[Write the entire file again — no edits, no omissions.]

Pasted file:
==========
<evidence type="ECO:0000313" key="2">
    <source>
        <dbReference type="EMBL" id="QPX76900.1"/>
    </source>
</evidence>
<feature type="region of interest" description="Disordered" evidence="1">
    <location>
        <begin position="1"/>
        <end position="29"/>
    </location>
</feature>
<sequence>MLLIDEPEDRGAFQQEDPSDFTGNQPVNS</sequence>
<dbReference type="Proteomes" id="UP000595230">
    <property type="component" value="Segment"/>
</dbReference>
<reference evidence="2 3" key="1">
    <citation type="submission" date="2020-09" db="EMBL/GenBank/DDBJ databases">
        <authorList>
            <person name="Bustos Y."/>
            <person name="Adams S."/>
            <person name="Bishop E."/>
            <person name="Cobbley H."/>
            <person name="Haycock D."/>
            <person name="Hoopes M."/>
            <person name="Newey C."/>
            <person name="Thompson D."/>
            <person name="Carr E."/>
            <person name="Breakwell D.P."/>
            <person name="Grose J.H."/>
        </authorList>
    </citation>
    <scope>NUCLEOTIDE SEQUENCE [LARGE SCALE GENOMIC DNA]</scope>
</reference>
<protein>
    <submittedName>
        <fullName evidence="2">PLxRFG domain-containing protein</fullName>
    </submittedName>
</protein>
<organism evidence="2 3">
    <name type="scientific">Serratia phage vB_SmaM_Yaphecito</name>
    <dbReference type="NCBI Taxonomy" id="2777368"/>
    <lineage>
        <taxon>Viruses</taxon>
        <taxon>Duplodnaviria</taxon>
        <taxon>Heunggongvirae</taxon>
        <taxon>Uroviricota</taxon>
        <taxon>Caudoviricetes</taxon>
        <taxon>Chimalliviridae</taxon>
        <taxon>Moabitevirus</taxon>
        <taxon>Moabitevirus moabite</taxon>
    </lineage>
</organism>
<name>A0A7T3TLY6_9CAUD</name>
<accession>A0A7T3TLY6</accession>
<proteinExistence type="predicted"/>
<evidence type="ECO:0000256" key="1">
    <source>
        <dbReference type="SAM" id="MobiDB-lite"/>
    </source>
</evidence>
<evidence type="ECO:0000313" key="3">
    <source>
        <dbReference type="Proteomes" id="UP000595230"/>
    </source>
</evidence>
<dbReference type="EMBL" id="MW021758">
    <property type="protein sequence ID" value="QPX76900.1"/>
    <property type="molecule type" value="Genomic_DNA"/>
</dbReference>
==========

<evidence type="ECO:0000313" key="2">
    <source>
        <dbReference type="EMBL" id="QPX76900.1"/>
    </source>
</evidence>
<feature type="region of interest" description="Disordered" evidence="1">
    <location>
        <begin position="1"/>
        <end position="29"/>
    </location>
</feature>
<sequence>MLLIDEPEDRGAFQQEDPSDFTGNQPVNS</sequence>
<dbReference type="Proteomes" id="UP000595230">
    <property type="component" value="Segment"/>
</dbReference>
<reference evidence="2 3" key="1">
    <citation type="submission" date="2020-09" db="EMBL/GenBank/DDBJ databases">
        <authorList>
            <person name="Bustos Y."/>
            <person name="Adams S."/>
            <person name="Bishop E."/>
            <person name="Cobbley H."/>
            <person name="Haycock D."/>
            <person name="Hoopes M."/>
            <person name="Newey C."/>
            <person name="Thompson D."/>
            <person name="Carr E."/>
            <person name="Breakwell D.P."/>
            <person name="Grose J.H."/>
        </authorList>
    </citation>
    <scope>NUCLEOTIDE SEQUENCE [LARGE SCALE GENOMIC DNA]</scope>
</reference>
<protein>
    <submittedName>
        <fullName evidence="2">PLxRFG domain-containing protein</fullName>
    </submittedName>
</protein>
<organism evidence="2 3">
    <name type="scientific">Serratia phage vB_SmaM_Yaphecito</name>
    <dbReference type="NCBI Taxonomy" id="2777368"/>
    <lineage>
        <taxon>Viruses</taxon>
        <taxon>Duplodnaviria</taxon>
        <taxon>Heunggongvirae</taxon>
        <taxon>Uroviricota</taxon>
        <taxon>Caudoviricetes</taxon>
        <taxon>Chimalliviridae</taxon>
        <taxon>Moabitevirus</taxon>
        <taxon>Moabitevirus moabite</taxon>
    </lineage>
</organism>
<name>A0A7T3TLY6_9CAUD</name>
<accession>A0A7T3TLY6</accession>
<proteinExistence type="predicted"/>
<evidence type="ECO:0000256" key="1">
    <source>
        <dbReference type="SAM" id="MobiDB-lite"/>
    </source>
</evidence>
<evidence type="ECO:0000313" key="3">
    <source>
        <dbReference type="Proteomes" id="UP000595230"/>
    </source>
</evidence>
<dbReference type="EMBL" id="MW021758">
    <property type="protein sequence ID" value="QPX76900.1"/>
    <property type="molecule type" value="Genomic_DNA"/>
</dbReference>